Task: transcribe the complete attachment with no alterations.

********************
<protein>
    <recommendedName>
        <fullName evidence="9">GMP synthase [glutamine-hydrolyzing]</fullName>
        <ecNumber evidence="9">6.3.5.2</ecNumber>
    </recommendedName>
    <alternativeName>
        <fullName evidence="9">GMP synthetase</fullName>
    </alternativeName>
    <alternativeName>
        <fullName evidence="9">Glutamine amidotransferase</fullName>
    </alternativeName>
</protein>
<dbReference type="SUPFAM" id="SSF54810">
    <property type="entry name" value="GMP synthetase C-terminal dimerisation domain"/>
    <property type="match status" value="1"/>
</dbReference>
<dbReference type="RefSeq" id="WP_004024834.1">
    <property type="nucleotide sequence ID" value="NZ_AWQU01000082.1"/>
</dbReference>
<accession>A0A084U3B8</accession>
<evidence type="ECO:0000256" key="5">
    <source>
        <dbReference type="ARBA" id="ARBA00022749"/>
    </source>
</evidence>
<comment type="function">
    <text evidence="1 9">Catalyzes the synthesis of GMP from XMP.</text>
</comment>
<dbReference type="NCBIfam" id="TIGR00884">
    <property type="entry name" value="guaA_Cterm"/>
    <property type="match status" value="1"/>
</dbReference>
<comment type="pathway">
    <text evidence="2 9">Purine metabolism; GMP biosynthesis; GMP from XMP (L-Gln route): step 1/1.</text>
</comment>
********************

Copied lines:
<protein>
    <recommendedName>
        <fullName evidence="9">GMP synthase [glutamine-hydrolyzing]</fullName>
        <ecNumber evidence="9">6.3.5.2</ecNumber>
    </recommendedName>
    <alternativeName>
        <fullName evidence="9">GMP synthetase</fullName>
    </alternativeName>
    <alternativeName>
        <fullName evidence="9">Glutamine amidotransferase</fullName>
    </alternativeName>
</protein>
<dbReference type="SUPFAM" id="SSF54810">
    <property type="entry name" value="GMP synthetase C-terminal dimerisation domain"/>
    <property type="match status" value="1"/>
</dbReference>
<dbReference type="RefSeq" id="WP_004024834.1">
    <property type="nucleotide sequence ID" value="NZ_AWQU01000082.1"/>
</dbReference>
<accession>A0A084U3B8</accession>
<evidence type="ECO:0000256" key="5">
    <source>
        <dbReference type="ARBA" id="ARBA00022749"/>
    </source>
</evidence>
<comment type="function">
    <text evidence="1 9">Catalyzes the synthesis of GMP from XMP.</text>
</comment>
<dbReference type="NCBIfam" id="TIGR00884">
    <property type="entry name" value="guaA_Cterm"/>
    <property type="match status" value="1"/>
</dbReference>
<comment type="pathway">
    <text evidence="2 9">Purine metabolism; GMP biosynthesis; GMP from XMP (L-Gln route): step 1/1.</text>
</comment>